Grotte del Caglieron is a tiny series of caves tucked into the foothills of the Dolomites, and an underrated spot to explore in an afternoon!
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One of the absolute best parts of living in Italy is that I get to spend time exploring the tiny stuff that gets overlooked when you’ve only got one week to see as much of the country as possible.
(I say that half joking, but the amount of friends who visit that I have to talk out to doing a new city every 36 hours is comical.)
But living here, I get to find the little tiny things – stuff that locals know but most visitors
It’s been even more true this spring and summer with the covid-19 lockdown here in Italy. Starting in May, we were able to exercise within our region! This meant we could drive out of town go hiking.
One of those local hiking spots is Grotte del Caglieron, or the Caglieron Grottoes. They’re a series of caves that have been carved out by water over the centuries. During that time, local stonemasons also harvested the soft sandstone from the area to use in homes throughout the area, making it a partly natural and partly artificial creation.
Grotte del Calgieron is free to the public and has a well-maintained walking path, making it great for families, kids, and dogs. Since much of it rocky and/or wooden beam paths, it’s not great for strollers, but it’s not a long hike, so just ditch it in the car.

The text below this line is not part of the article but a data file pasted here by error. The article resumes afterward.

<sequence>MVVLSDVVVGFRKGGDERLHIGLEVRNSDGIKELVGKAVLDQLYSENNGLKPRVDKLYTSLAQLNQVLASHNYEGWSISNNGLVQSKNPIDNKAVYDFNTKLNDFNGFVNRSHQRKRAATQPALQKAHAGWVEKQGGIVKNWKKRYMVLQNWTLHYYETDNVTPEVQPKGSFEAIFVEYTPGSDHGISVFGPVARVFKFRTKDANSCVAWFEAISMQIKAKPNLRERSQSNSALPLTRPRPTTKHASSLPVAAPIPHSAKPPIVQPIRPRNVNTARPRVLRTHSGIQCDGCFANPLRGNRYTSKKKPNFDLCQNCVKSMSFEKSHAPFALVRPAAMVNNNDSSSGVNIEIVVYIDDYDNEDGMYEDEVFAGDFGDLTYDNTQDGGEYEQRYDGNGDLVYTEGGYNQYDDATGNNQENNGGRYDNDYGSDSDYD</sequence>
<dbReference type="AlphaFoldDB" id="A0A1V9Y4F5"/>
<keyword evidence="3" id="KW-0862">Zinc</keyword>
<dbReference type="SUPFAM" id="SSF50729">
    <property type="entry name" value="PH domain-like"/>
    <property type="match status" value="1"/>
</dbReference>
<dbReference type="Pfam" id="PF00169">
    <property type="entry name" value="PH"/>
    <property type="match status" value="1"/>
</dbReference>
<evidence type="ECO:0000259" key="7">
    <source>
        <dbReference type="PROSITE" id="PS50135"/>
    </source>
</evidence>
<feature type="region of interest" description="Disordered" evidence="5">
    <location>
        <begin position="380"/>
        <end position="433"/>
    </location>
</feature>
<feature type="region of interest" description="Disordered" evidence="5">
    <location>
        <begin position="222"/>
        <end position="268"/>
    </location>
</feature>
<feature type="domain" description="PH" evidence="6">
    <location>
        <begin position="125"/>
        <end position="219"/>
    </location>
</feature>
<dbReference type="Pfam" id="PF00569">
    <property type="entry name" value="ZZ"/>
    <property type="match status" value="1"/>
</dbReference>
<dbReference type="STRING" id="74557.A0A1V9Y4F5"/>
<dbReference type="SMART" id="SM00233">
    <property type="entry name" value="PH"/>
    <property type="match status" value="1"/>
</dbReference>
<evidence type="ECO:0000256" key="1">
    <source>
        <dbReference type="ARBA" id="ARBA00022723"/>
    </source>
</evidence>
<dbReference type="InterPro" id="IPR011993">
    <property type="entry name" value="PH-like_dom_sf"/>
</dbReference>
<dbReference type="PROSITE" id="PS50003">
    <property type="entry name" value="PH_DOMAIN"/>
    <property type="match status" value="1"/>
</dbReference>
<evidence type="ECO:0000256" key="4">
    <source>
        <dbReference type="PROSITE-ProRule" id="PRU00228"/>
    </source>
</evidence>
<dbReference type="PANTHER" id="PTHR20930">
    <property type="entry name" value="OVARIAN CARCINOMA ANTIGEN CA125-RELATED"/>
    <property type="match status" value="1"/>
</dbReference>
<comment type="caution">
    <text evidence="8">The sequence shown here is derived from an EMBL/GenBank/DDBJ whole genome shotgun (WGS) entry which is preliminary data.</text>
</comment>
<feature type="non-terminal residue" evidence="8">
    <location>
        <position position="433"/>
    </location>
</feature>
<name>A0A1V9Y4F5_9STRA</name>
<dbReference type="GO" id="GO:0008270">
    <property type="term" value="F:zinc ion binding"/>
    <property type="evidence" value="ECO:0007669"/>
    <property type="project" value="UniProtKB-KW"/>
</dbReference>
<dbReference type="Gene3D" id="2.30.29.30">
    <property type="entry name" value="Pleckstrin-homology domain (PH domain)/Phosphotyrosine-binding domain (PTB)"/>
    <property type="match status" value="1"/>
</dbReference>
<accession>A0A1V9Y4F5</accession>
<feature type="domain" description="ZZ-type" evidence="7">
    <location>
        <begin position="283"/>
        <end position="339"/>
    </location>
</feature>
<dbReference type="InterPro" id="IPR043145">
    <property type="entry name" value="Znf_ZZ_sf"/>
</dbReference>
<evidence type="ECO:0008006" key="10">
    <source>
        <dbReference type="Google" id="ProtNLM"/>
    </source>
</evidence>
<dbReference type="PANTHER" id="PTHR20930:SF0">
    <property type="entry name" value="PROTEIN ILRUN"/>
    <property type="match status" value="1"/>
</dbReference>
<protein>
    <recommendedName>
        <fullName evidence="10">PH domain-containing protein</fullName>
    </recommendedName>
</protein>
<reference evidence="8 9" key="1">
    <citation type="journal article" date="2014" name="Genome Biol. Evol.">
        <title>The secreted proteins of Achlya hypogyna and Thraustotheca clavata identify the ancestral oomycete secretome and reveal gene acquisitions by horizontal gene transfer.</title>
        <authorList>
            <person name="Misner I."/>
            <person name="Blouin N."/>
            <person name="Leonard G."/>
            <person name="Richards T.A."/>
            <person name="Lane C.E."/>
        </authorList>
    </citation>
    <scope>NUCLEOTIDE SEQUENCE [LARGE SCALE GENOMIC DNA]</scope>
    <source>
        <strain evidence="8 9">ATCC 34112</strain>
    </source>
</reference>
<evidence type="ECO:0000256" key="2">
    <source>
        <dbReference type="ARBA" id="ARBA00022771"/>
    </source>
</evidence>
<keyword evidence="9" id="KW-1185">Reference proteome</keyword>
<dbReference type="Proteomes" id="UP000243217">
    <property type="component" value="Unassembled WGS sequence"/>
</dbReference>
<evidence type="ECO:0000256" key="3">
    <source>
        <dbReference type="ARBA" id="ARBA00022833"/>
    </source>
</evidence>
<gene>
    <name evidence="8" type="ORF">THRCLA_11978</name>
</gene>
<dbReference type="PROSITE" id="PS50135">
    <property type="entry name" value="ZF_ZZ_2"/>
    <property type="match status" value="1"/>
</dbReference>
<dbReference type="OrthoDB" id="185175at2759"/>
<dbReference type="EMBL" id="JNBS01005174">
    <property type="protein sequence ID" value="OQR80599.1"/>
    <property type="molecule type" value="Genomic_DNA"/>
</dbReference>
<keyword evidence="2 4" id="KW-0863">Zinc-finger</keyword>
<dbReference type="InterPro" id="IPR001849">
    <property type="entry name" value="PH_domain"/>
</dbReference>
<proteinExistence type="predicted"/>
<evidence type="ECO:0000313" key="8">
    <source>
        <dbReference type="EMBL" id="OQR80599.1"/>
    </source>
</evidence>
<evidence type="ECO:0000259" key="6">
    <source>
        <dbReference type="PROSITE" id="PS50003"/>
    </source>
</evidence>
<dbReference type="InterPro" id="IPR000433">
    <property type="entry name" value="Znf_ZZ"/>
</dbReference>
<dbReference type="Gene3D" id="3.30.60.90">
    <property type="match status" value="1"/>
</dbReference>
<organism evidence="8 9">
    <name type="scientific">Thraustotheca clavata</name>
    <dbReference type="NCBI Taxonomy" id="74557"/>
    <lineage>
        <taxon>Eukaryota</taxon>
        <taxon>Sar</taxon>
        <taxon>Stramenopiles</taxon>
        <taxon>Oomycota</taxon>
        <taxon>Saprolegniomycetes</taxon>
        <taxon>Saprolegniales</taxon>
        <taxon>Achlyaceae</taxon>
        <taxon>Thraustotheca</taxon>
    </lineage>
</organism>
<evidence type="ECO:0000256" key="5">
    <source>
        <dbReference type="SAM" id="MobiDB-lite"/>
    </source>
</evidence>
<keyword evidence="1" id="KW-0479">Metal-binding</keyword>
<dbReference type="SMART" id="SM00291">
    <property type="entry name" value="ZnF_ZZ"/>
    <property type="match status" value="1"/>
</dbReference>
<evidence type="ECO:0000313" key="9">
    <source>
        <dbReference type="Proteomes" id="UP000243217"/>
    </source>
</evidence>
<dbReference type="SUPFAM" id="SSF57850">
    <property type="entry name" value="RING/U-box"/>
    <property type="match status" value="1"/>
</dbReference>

The main trail down loosely follows the torrente Caglieron (Caglieron creek), mostly because the creek winds its way through and among the grottoes. It goes over waterfalls and through the entrances of several grottoes, sure to spark your imagination. Inside the grottoes, it feels so distant from the bright fields of corn and grapevines just outside!
Like all great European hikes (long or short), there’s a restaurant along the route. This one clearly knows its audience: inside, it’s a white tablecloth, multicourse meal setup, while outside it’s picnic tables and panini. Both serve wine, obviously, continuing the trend of Italians taking their food seriously at any price point or niceness. I have yet to eat inside, only because we always bring the dog on this hike and he’s just too big for that fancy restaurant vibe.
Once you eat, make sure you keep going down the trail another 100 yards to see the old mill or mulinetto. It’s not still generating anything, but the wheel does move with the water and creates that idyllic scene you always picture mills in, complete with bubbling brooks and green grass and forest.
You can head back along the road (yes, you can skip the hike entirely and just eat at the restaurant if you want, but why would you?) or go
At only 20 minutes’ drive from our town of Sacile, Grotte del Caglieron is an easy spot to spend a few hours without committing or pre-booking anything.
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